This weekend I’ve sandwiched two quilts. One, a gift, shall remain under wraps, the other is my latest version of the Purple Stitches Beginners Quilt which I’ve been making whilst demonstrating various quilt making techniques to my class.
I put together this little quilt, measuring approx 45″ square, using 5″ squares cut from a Moda 30’s Playtime layer cake. The border is Kona Snow and the backing is an extra wide fabric by Carolyn Friedlander for Robert Kaufman. I’ve used my last piece of Quilter’s Dream Poly batting in the middle of the sandwich.
As I was pin basting the quilt I gave some thought to which quilting pattern(s) I could use. My final decision: to secure the layers by stitching in-the-ditch between the centre of the quilt and the borders before continuing to use the walking foot to create a large ‘orange peel’ pattern across the quilt centre. The in-the-ditch stitching went without a hitch (that’s a lot of ‘itches’!), my troubles began as I stitched out the gentle curves of the orange peel design. Fabric puckers at the intersections of stitching lines and baggy fabric as the orange peel lines finished against the border quilt stitching. *SIGH*
It was getting on for 9pm – time to stop and not the best part of the day for reasoned decision-making (not for me anyway). So, I left the quilt, got a good nights sleep and took a long hard look at it ‘in the cold light of day’. Hum! Continuing with the same type of stitching pattern would only exacerbate the puckering issues I felt sure.
Sad to say, my conclusion is I should unpick the orange peel lines and begin again. Doh! Doh! Doh! Two years ago I had problems with puckering whilst using a walking foot – I posted ‘Quilting and the monster in me!’ and received some good advice which I’ve carried through all my projects since then.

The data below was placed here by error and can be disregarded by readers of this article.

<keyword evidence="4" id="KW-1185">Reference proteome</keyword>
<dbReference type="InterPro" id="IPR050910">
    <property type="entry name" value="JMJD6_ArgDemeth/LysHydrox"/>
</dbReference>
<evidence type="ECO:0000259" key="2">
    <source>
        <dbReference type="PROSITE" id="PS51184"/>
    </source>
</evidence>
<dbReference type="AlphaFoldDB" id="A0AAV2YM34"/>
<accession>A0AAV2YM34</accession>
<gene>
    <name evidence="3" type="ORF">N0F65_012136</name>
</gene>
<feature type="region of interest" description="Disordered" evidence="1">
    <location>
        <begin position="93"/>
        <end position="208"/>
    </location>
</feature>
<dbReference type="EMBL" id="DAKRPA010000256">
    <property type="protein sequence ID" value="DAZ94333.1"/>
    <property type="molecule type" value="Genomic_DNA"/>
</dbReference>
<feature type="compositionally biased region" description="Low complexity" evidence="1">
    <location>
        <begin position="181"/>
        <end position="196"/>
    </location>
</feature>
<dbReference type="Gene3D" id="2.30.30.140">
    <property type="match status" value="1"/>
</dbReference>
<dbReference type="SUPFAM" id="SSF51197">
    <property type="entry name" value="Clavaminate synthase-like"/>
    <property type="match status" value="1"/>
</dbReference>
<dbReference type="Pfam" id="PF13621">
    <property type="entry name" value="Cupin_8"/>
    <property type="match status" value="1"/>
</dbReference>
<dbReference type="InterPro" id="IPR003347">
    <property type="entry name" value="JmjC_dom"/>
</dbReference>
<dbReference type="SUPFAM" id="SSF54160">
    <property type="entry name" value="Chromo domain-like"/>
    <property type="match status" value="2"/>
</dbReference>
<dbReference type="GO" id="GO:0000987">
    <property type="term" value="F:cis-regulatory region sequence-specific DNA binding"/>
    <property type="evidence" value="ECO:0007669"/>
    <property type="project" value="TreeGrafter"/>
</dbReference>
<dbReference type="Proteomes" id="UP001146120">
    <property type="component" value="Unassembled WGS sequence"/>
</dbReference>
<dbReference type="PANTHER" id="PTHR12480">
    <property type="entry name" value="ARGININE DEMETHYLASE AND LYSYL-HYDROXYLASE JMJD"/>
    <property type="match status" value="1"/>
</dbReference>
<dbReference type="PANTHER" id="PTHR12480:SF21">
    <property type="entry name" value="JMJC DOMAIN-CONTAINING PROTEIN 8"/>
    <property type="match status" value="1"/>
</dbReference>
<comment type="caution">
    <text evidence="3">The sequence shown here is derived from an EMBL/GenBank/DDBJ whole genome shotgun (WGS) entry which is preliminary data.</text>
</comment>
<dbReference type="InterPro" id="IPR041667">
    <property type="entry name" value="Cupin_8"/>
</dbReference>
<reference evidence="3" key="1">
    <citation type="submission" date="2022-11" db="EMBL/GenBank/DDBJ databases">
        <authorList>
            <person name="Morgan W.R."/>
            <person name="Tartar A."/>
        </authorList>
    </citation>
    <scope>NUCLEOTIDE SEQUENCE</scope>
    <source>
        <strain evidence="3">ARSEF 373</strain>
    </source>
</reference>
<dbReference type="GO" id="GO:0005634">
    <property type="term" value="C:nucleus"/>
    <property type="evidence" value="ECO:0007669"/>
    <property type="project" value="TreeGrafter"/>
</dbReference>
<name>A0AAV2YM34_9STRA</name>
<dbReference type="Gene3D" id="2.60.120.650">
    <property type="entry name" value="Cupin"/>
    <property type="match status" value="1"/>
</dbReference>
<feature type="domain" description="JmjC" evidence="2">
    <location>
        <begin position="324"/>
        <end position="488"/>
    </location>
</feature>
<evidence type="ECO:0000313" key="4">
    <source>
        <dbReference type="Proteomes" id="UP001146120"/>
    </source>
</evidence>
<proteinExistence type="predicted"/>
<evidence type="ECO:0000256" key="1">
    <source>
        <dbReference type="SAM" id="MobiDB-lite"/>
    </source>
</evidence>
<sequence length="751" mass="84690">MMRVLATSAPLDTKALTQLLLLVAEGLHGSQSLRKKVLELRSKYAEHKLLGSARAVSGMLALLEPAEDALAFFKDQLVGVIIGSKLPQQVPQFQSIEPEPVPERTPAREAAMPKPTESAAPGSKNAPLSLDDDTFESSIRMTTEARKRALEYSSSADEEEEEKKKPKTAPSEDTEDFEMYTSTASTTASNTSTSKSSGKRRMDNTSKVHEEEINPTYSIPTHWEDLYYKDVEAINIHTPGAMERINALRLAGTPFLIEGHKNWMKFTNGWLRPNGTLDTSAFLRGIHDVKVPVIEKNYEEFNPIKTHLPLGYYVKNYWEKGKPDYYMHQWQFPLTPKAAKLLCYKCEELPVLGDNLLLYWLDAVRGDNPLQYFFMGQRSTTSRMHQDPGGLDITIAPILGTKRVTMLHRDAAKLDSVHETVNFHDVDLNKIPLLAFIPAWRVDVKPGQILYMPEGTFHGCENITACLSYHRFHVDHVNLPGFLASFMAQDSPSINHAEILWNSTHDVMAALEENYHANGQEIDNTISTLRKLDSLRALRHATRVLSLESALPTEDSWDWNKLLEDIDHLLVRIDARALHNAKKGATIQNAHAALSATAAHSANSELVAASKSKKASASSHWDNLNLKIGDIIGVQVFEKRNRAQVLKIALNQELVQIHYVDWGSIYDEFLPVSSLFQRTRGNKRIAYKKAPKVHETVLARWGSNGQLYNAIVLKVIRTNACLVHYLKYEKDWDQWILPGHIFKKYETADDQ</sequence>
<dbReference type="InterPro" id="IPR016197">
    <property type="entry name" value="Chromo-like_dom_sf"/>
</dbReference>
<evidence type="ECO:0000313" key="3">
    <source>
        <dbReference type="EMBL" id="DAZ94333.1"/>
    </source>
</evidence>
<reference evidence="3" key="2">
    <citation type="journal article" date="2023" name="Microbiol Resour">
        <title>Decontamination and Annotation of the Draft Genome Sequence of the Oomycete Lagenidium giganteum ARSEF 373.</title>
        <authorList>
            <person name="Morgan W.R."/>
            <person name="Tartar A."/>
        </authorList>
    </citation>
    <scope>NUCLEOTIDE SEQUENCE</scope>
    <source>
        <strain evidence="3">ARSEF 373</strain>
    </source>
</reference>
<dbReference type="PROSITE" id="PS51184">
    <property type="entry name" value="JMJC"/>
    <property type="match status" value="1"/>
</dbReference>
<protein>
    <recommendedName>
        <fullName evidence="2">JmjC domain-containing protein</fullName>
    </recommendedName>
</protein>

So why has the puckering problem returned???? I think it has a lot to do with the action of turning a quilt under the machine’s pressure foot to achieve a curved line of stitching when the machine was designed to stitch lovely straight lines. I reckon the layers of the quilt get pushed across each other whilst under the foot (despite the presence of basting pins) and then the fabric relaxes back against the stitches once out from under the grip of the pressure foot and my fingers. I found a couple of useful pucker-avoiding demonstrations on You Tube: Aurora Sisneros shows how to aid the walking foot by pushing the top fabric towards the foot and Marguerita McManus gets to grip with saying ‘presser foot pressure’ and demonstrating how adjusting the presser foot pressure can significantly affect the efficiency of a walking foot.
Once all the stitches have been removed *SIGH* I will consider:
- Starching the top and backing as a way of preventing the fabric being distorted by me attempting to stitch curves (this would involve ‘un’basting and ‘re’basting 😦 );
- Being more diligent re. lifting the foot and re-positioning the quilt several times through each curve rather than relying on stitching slowly and turning (but probably twisting) the quilt sandwich;
- Using Aurora’s technique of actively pushing puckering fabric towards the presser foot;
- Doing 3. and sticking to straight line quilting.
- Free motion quilting the orange peel design (or a completely different design?).
If you have any other suggestions to avoid puckering when quilting with a walking foot please do add a comment to the end of this post. Much appreciated, thank you!
Linking with Kathy at Slow Sunday (un)Stitching. Kathy asks at the end of her linky post:
What are you hand stitching today? Are you having success or do you need a little help from your friends?
Well! Kathy….as it happens… 😉